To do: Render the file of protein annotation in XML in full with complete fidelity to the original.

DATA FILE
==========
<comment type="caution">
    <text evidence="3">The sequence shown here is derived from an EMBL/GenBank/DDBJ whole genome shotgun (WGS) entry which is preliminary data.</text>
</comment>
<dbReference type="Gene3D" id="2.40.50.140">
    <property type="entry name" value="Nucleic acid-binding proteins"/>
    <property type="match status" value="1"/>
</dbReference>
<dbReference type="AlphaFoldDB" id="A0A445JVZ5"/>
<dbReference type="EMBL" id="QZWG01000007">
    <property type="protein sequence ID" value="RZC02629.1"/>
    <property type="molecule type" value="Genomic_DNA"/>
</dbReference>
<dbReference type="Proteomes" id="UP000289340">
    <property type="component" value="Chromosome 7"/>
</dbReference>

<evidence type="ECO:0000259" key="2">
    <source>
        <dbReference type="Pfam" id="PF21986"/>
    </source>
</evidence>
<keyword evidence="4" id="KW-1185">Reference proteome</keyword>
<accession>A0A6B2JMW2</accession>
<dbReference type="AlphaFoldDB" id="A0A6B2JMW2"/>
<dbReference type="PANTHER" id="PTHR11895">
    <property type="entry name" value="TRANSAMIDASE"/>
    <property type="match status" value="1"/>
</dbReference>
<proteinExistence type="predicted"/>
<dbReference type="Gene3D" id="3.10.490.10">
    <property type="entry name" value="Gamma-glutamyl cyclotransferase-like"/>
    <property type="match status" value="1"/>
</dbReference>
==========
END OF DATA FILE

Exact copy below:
<comment type="caution">
    <text evidence="3">The sequence shown here is derived from an EMBL/GenBank/DDBJ whole genome shotgun (WGS) entry which is preliminary data.</text>
</comment>
<dbReference type="Gene3D" id="2.40.50.140">
    <property type="entry name" value="Nucleic acid-binding proteins"/>
    <property type="match status" value="1"/>
</dbReference>
<dbReference type="AlphaFoldDB" id="A0A445JVZ5"/>
<dbReference type="EMBL" id="QZWG01000007">
    <property type="protein sequence ID" value="RZC02629.1"/>
    <property type="molecule type" value="Genomic_DNA"/>
</dbReference>
<dbReference type="Proteomes" id="UP000289340">
    <property type="component" value="Chromosome 7"/>
</dbReference>

<evidence type="ECO:0000259" key="2">
    <source>
        <dbReference type="Pfam" id="PF21986"/>
    </source>
</evidence>
<keyword evidence="4" id="KW-1185">Reference proteome</keyword>
<accession>A0A6B2JMW2</accession>
<dbReference type="AlphaFoldDB" id="A0A6B2JMW2"/>
<dbReference type="PANTHER" id="PTHR11895">
    <property type="entry name" value="TRANSAMIDASE"/>
    <property type="match status" value="1"/>
</dbReference>
<proteinExistence type="predicted"/>
<dbReference type="Gene3D" id="3.10.490.10">
    <property type="entry name" value="Gamma-glutamyl cyclotransferase-like"/>
    <property type="match status" value="1"/>
</dbReference>